Your Rights Online
EU laws give you strong protection when you buy online. The Consumer Rights Directive protects you when you buy from businesses based in the EU, so remember to check the geographical address of any business that you are buying from. The Consumer Rights Directive also applies to other contracts you sign up to where you are not dealing with the business face-to-face. It covers buying something over the phone, from a mail order catalogue or a TV shopping channel.
What you need to know when buying online:
- Clear and accurate information before you buy
- A refund if your goods are not delivered
- Return something because you change your mind
- Cancel a service
- Buying on social media
- Cancel digital purchases
- What's not covered
The right to clear and accurate information before you buy
Before you complete purchases, the business must give you clear information on:
- The name of the business, including any trading names
- A description of what you are buying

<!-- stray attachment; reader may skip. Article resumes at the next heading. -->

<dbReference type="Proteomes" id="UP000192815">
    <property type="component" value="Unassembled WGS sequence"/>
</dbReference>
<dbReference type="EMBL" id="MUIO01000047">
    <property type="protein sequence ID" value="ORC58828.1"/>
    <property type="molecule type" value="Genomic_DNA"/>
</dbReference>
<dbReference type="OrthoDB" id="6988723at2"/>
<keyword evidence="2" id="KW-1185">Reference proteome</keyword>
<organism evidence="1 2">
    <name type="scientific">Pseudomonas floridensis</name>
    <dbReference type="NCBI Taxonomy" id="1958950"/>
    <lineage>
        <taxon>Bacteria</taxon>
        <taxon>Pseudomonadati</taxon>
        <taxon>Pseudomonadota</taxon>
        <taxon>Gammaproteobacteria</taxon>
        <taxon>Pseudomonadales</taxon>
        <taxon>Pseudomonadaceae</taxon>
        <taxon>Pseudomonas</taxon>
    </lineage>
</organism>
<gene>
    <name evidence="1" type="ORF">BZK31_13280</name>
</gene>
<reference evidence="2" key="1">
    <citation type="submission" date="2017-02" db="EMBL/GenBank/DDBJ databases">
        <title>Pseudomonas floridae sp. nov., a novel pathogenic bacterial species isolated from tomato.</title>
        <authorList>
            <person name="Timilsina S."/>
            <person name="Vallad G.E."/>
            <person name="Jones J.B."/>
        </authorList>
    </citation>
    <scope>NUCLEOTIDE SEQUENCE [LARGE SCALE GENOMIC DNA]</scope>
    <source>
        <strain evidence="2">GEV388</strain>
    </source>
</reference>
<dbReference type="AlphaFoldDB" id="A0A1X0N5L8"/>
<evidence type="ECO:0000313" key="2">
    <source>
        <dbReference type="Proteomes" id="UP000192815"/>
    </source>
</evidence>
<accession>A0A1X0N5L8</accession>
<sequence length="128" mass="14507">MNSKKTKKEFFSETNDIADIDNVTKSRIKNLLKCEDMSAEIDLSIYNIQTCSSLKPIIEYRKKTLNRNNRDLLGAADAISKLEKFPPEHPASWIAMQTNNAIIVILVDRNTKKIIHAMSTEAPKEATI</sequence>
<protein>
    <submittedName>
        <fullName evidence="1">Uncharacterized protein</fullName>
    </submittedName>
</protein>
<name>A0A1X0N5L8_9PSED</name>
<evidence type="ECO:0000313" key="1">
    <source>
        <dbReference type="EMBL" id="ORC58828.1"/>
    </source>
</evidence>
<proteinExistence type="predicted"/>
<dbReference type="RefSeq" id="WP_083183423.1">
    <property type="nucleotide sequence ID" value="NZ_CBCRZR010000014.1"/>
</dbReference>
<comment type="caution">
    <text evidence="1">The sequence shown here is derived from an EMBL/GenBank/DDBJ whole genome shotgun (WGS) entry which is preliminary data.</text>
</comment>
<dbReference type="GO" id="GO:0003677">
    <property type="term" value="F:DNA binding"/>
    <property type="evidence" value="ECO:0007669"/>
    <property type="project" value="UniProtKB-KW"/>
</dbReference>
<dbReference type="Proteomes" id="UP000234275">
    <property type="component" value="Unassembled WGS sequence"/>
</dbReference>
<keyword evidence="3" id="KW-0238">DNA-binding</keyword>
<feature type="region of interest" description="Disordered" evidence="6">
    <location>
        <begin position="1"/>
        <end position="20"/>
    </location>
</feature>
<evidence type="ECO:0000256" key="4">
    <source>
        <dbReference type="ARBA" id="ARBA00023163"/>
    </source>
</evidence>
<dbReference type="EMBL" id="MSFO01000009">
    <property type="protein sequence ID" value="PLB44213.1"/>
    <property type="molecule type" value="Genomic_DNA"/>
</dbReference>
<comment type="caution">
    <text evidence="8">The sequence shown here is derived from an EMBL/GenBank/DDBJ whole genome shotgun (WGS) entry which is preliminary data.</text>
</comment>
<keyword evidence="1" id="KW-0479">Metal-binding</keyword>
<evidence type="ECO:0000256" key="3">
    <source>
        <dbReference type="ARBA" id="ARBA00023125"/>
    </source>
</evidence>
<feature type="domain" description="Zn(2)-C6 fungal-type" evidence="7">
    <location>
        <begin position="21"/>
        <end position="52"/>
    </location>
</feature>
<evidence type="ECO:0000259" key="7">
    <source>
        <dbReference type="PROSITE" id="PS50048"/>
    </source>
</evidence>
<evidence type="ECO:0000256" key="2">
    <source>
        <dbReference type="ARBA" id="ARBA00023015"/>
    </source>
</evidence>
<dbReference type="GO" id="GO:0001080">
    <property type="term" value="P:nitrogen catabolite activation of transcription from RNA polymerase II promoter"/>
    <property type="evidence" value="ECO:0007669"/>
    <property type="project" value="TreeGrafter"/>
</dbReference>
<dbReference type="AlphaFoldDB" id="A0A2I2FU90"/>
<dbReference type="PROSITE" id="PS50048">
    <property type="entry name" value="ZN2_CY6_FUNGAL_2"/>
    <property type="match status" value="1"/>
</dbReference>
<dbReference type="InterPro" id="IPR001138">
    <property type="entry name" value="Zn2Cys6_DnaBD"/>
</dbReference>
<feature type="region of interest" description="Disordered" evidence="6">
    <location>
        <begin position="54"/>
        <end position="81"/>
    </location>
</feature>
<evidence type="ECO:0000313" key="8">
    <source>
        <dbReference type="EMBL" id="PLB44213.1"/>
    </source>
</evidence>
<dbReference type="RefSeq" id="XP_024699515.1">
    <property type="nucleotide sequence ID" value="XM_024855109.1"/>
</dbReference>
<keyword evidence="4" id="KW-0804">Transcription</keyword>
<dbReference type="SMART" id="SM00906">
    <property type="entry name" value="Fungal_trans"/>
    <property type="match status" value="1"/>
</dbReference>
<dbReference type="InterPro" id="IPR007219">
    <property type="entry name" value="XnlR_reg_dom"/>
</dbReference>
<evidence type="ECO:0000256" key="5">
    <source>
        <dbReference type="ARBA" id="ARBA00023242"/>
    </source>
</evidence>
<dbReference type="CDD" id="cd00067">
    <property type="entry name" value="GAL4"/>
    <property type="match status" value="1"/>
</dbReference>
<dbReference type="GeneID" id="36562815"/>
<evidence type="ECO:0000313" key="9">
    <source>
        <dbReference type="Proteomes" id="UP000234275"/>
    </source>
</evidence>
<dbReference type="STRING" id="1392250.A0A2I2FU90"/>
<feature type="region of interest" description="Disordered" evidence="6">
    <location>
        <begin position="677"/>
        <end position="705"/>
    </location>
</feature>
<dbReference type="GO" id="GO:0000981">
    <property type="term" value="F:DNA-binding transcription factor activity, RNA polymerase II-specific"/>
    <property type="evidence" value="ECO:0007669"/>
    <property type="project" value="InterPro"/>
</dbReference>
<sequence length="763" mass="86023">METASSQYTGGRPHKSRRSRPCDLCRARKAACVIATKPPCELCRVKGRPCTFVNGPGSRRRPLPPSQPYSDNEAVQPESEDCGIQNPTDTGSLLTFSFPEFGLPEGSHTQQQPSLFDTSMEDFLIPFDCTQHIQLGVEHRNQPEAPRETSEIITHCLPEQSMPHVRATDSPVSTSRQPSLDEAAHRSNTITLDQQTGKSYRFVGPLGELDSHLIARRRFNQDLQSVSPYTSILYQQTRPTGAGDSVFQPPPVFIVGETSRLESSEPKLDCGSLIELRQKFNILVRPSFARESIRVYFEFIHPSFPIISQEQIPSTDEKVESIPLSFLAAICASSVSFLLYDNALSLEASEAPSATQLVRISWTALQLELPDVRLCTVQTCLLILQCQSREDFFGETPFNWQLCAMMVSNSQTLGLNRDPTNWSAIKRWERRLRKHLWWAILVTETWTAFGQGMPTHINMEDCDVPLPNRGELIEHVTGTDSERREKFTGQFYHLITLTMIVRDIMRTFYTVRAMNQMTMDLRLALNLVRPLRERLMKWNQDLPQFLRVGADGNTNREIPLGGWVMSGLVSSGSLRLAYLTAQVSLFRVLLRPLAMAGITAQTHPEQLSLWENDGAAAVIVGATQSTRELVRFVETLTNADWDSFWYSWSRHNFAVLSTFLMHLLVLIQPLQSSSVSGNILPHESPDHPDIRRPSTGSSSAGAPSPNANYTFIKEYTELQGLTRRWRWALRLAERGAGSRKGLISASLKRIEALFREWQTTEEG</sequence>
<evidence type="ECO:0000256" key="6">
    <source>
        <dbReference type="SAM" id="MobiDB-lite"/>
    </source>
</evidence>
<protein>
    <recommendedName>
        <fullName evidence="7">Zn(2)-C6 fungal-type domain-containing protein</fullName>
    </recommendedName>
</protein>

- The postal address (not a PO box) and contact details including an email address and phone number for the business
- The price, including any taxes
- The delivery costs and any costs for returning the item
- The arrangements for payment and delivery
- Details of how to cancel your order and get a refund. You should be able to cancel using a cancellation form available on their website
- Details on what to do if you change your mind, and a copy of the form for returning goods. The business must tell you if the right to cancel, or the ‘cooling-off’ period, doesn’t apply
- How long the offer or price is valid
- Details of any guarantees or after-sales services
- The minimum length of any contract. Details of how and when to end a contract, if there is no end date or if it lasts for longer than a year
- Confirmation of your order in a durable form, this could be a letter or email
A full list of information requirements for distance and off-premises contracts can be found in the Consumer Rights Directive, Chapter III, Article 6.
The right to a refund if your goods are not delivered
You should receive the goods no later than 30 days from the date of purchase unless an alternative date has been agreed between you and the business before you enter into the contact.